These days, he’s considered Captain Marvel’s primary, most dangerous foe, but… that wasn’t always the case. Are you ready for the first appearance of Black Adam? Your Major Spoilers (Retro) Review of The Marvel Family #1 awaits!
Writer: Otto Binder
Penciler: C,C. Beck
Inker: Pete Costanza
Editor: Wendell Crowley
Publisher: Fawcett Comics
Cover Price: 10 Cents
Current Near-Mint Pricing: $36,000.00
Previously in The Marvel Family: After wandering into a subway tunnel, orphan Billy Batson found himself in a hidden chamber, where an ancient wizard imbued him with phenomenal magic powers when he spoke a magic word. As Captain Marvel, he fought all manner of evil, eventually choosing to save the life of young Freddy Freeman, Captain Marvel Jr., but sharing his abilities. They were joined by Billy’s twin sister Mary, who was able to channel his powers thanks to their familial bond, and a host of other Marvels real and imagined becoming an extended Marvel Family. This issue actually begins with the wizard Shazam recording those stories, chiseling them into the very Rock of Eternity itself. He explains how Captain Marvel came to be, then the story cuts to young Billy getting his latest story assignment for WHIZ Radio…
Captain Marvel saves the astronomer (who, strangely, doesn’t notice the lightning bolt and disappearance of Billy Batson as the hero arrives) and is apprised of a strange object approaching Earth at the speed of light. It’s actually rather ingenious how Binder wraps the flashback portions of the story into the larger tale, as Billy’s origin is recapped, then he heads off to find Freddy Freeman at his newsstand. As Billy and his pal try to figure out what the interstellar object might be, Shazam relates how Freddy got his own powers, which is then illustrated by Freddy transforming to save Billy’s life. That’s when the mysterious space object arrives… and announces itself?!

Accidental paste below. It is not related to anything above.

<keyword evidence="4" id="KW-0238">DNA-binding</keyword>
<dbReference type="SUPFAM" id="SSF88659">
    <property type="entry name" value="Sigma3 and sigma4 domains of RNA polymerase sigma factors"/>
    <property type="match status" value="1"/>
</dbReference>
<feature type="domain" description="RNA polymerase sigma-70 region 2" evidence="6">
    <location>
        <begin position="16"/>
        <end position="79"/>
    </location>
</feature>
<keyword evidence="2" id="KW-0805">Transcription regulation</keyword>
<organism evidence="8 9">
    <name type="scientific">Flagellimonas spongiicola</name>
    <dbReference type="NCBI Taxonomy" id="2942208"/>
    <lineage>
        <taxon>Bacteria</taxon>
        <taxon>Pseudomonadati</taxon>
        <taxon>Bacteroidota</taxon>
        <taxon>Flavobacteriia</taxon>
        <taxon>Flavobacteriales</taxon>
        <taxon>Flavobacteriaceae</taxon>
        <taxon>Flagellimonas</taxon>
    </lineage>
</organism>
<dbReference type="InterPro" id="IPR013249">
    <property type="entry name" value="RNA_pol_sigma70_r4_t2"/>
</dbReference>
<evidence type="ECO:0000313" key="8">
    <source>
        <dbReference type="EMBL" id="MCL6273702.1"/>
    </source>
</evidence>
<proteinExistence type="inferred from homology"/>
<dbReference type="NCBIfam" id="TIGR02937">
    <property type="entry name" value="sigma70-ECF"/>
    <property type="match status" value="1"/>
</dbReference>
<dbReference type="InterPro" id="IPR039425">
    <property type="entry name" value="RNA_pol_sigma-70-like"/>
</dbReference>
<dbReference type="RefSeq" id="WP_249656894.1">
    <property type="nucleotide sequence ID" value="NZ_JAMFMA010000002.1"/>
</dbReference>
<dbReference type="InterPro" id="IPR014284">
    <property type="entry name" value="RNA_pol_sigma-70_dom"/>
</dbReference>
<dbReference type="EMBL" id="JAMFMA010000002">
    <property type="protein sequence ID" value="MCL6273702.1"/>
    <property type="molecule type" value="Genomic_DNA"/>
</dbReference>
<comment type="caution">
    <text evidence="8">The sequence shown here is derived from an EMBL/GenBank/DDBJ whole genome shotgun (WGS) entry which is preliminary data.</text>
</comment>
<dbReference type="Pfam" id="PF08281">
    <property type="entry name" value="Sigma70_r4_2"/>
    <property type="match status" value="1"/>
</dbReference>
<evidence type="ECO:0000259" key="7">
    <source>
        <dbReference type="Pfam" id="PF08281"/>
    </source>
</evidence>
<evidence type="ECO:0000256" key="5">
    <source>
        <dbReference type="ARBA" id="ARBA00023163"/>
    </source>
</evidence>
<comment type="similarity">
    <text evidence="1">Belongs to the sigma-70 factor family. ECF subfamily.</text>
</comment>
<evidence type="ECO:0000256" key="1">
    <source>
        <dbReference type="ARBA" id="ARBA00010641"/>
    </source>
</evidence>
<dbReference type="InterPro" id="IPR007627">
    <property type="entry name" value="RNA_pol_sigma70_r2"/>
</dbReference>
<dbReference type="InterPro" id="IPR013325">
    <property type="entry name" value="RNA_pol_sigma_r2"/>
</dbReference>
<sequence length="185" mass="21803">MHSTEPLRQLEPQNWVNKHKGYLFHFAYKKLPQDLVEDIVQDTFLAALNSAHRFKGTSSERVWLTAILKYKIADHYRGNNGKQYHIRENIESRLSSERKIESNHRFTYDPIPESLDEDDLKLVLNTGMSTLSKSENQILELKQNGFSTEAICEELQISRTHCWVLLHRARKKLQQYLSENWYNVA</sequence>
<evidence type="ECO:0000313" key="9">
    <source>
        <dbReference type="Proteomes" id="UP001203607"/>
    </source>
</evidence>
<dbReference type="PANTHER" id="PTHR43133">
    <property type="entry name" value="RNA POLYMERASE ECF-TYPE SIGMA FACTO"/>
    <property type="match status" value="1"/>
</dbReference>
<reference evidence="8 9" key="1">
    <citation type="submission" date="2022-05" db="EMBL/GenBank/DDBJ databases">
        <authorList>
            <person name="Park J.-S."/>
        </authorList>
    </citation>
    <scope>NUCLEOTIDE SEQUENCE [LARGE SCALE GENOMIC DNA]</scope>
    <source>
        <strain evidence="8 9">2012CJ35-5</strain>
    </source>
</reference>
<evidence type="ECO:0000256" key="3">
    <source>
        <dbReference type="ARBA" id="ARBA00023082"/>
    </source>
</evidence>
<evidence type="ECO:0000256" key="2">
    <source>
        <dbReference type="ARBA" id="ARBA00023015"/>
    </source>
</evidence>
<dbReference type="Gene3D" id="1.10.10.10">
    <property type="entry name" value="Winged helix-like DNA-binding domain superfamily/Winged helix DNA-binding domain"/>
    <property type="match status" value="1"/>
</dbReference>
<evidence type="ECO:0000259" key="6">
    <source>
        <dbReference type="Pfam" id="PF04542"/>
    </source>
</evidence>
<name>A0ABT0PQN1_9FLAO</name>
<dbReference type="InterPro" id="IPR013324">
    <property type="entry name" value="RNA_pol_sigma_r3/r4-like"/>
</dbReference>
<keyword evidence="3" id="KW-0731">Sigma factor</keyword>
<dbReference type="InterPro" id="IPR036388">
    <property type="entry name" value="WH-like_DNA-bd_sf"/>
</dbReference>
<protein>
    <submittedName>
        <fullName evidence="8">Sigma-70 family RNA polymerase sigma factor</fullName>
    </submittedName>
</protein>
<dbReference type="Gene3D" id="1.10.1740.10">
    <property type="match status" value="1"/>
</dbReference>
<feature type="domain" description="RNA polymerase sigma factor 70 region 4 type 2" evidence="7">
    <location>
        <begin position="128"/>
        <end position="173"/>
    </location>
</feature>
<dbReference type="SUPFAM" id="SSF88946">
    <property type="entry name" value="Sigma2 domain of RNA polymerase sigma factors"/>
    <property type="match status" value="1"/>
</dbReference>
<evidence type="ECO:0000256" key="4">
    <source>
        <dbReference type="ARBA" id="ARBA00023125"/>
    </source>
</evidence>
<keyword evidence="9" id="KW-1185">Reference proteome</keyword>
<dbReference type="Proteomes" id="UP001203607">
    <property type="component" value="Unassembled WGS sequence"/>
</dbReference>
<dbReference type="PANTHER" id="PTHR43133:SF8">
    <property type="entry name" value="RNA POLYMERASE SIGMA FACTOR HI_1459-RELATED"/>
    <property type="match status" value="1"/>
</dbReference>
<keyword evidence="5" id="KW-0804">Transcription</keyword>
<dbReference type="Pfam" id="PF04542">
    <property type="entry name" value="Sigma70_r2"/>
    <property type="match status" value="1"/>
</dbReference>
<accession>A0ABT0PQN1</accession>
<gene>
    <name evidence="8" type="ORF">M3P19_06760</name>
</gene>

The interloper calls himself Black Adam, and even wears a jet-black version of the Big Red Cheese’s own suit. But what are his intentions?
Murder, mostly, with a side of world domination and general chaos. Black Adam survives Junior’s haymaker, returning one of his own, only to find that they’re almost perfectly evenly matched. The original Marvel steps in, discovering that he is likewise unable to harm the hatchet-faced newcomer, leading Black Adam to slip away through a crowd, showing off his superior cunning. Returning to the Rock of Eternity, Cap and Junior relate to Shazam what happened, and get another origin story in return.
Once empowered as Shazam’s champion, Black Adam snapped the neck of the reigning Pharoah and declared himself the new ruler, preparingt to mobilize Egyptian armies for world domination. Shazam aparrently couldn’t revoke his powers and so chose to banish him to the deeped reaches of space instead. He did not, however, count on Adam being so focused on revenge that he would spend FIVE THOUSAND YEARS flying home to get back at the wizard. Billy and Freddy engage the villain and get kidnapped, leading his sister Mary to investigate their disappearance (and get her origins retold) with the assistance of Uncle Marvel (whom Shazam calls a “fraud”, in an oddly affectionate way.) Uncle Marvel and Mary quickly find their kidnapped family members, leading Dudley to engage Black Adam in fisticuffs…
No, he doesn’t die. These books are for kids!
He does, however, get slapped away, allowing him to remove the gags from the Marvel boys, leading to a four-way fracas where no one can get the magical upper hand. But, remember that part about Adam being sneakier than the kids? He’s not sneakier than a sneaky old snake-oil salesman like Dudley.
Dudley’s ruse is successful, and Adam transforms back into his human state, which quickly ages 5,000 years before their very eyes, leaving the Marvel Family once more the world’s mightiest mortals! it’s a weirdly grim fate to be delivered by such a fun story and such light-hearted art, but it’s also a fitting end for such a big jerk. The issue also features a story about the kids adopting an orphan baby and naming it Baby Marvel that is pure 40s joy, as well as a weirdly long story featuring Richard Richard, private detective, making for a big, satisfying hunk of comics for your dime. The Marvel Family #1 is a remarkable achievement, an issue where everthing works, where the art of Beck and Costanza is always on the ball (even when they’re aping the regular artists of Junior and Mary’s solo books) and the terrible villain is dealt with in 15 pages or less, earning a dead-solid 5 out of 5 stars overall. Modern fans of Black Adam might be surprised to know that this is his ONLY appearance in Fawcett Comics, as the character didn’t reappear for over THIRTY years, and even then made fewer than ten appearances until Captain Marvel was revamped by ‘Crisis on Infinite Earths’, meaning that the Black Adam we known and loathe and hope to see Dwayne Johnson play on film is almost entirely a modern invention.
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THE MARVEL FAMILY #1
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